Tuesday, September 19, 2017

Regional Perceptions and Differences in the Importance of Ethics

By Alessandro Comai, Ph.D.
Chief Executive Officer
Miniera SL

When it comes to discussing ethics, you are diving into a very subjective field. For instance, if I were to ask what people think about collecting information about a competitor’s facility using observations from open sources, I will probably get different answers. Different opinions can be found not only between people from different groups, industries and countries but from the same organization or even family. Ethical behavior can also vary depending on the time and the situation a company is dealing with. For instance, it is not the same when you have to find some evidence of possible fraud or when you are interested in discovering the strategic plan of your direct competitor. Ethics is fundamentally whether people believe conduct is right or wrong. 

Since the beginning of the 2000’s, business ethics was a very common practice in the corporate responsibility field. Specifically, some companies took ethics very seriously and dedicated full time people to build corporate and business codes. For instance, one of the most sensible industries, where ethics is treated very carefully, is the pharmaceutical industry. Similarly, ethics became an important topic in competitive intelligence (CI). I remember many presentations about CIat SCIP conferences covering what is and isn’t CI. One of the main concerns of CI consultants and vendors was avoiding positioning intelligence as a spying activity. 

Now, although several cases suddenly mislead the nature of business and competitive intelligence by confusing it with spying or any other illegitimate activity, the practice is a trustful, respectful and professional one. This is simply because CI practitioners use environmental data and information as many other professionals in other fields do. For instance, the R&D, Marketing, HR or Financial fields. Perhaps, the more sensible activity is when firms engage in the collection activity directly or by subcontracting it to external research firms. Indeed, it is not surprising when a company hires a market research firm and has it agree to ethical conduct by including it in the contract. In my experience, good CI vendors also propose a code that they believe beforehand. The SCIP code in this case can be a good reference and it has been widely used in the past by many practitioners and professionals. 

As discussed, ethics has been and still is used by many companies. Having a corporate social responsibility protocol helps:

A) Keep the firm out of trouble
B) Educate employees in understanding where the limits are
C) Keeping the CI practice healthy
D) Building a better society

In Spain, ethics in CI is not very commonly discussed. In my opinion, it is not because ethics is not important, but because CI in Spain is still in its infancy. Although CI was introduced more than 20 years ago, decision makers do not perceive CI as a avalue-adding activity. Additionally, a good number of firms still employ mainly secondary data information and therefore do not use interviews and other primary research techniques. Thus, ethics becomes a less relevant topic and probably even less understood. Similarly, this situation can be found in Latin American countries were CI is less far developed.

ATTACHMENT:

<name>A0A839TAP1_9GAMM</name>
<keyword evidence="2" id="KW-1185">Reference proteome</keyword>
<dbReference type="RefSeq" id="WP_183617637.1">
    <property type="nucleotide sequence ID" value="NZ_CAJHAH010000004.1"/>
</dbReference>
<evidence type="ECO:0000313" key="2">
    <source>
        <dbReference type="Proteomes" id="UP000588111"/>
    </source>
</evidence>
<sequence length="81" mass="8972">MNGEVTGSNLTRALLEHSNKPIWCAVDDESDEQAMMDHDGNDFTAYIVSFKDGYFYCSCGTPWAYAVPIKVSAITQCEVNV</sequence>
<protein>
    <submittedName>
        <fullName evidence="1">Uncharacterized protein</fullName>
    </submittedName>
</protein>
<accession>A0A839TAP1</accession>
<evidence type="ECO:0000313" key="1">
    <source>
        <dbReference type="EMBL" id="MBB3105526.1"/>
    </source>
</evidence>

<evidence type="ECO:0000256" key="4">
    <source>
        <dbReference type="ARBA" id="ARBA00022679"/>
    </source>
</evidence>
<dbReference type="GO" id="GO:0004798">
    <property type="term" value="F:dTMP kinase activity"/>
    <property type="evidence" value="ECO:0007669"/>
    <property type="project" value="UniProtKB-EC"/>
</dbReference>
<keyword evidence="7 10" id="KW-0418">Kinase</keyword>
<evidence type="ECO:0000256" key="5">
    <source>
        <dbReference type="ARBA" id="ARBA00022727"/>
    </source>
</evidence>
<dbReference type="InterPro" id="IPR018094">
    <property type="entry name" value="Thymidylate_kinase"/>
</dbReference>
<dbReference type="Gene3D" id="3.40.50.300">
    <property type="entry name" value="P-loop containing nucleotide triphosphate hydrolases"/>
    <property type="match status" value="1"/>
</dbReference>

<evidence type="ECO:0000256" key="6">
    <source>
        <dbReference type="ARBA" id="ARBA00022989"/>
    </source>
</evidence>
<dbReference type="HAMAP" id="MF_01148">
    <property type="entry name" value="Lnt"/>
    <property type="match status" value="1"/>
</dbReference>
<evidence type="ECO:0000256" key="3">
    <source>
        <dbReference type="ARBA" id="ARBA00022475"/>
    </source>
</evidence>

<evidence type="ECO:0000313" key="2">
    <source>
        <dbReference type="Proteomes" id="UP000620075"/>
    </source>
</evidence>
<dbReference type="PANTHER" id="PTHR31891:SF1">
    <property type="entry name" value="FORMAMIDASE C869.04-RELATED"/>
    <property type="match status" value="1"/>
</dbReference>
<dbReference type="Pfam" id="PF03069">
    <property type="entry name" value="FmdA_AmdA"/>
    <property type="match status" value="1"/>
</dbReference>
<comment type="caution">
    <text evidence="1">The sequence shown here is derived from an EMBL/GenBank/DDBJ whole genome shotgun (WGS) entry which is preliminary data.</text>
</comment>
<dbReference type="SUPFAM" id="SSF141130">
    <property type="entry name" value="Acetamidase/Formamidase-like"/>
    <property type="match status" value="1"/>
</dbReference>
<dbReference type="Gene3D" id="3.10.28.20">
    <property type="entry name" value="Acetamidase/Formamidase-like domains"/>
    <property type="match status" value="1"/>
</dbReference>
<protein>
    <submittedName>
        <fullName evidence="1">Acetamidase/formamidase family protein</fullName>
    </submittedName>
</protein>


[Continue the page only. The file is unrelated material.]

I believe that Spain is not very different from other Mediterranean based European countries such as Portugal, Italy or Greece. The culture and the style adopted in the decision process may differ quite significantly from northern European countries. One indicator we can use to see how far a profession is developed in Europe, is the CI job offering. Countries like the Netherlands, lead in the “Intelligence” job offering. In contrast, very few jobs about CI appear in the Spanish press or specialized webs. This may allow us to think that decisions are not data-driven or based on hard facts, but instead are based on beliefs and/or unchallenged assumptions. Thus, ethics and other topics are not at the top of the priority list.

Finally, when ethics get closed to the legal border, then things change. For instance, as EU was a front runner in data privacy, any European firm needed to apply this policy. Keeping or storing private data, without expressed permission, can be a serious trouble. This example shows how a particular ethical issue can evolve into a legal issue.

Alessandro Comai is the Chief Executive Officer of MINIERA, a Competitive Intelligence firm which develops technological tool such as Mira Intelligence (www.miniera.es) and Mira Analytics (www.mira-analytics.com). Mira Analytics uses advanced and interactive network graph visualizations to bring data into actionable insights.

Alessandro has a Ph.D.(ESADEl), M.B.A. and BSc (Honors) in Engineering. He was an Associate Professor at the University of PompeuFabra, (Barcelona, Spain) and a Visiting Professor at Tampere University of Technology (Tampere, Finland) were he researched and taught competitive intelligence (CI). He is currently doing research in Competitive Technology Intelligence, Open Innovation and Digital Marketing.

Alessandro Comai will be speaking at the 22nd Annual SCIP European Summit this November.

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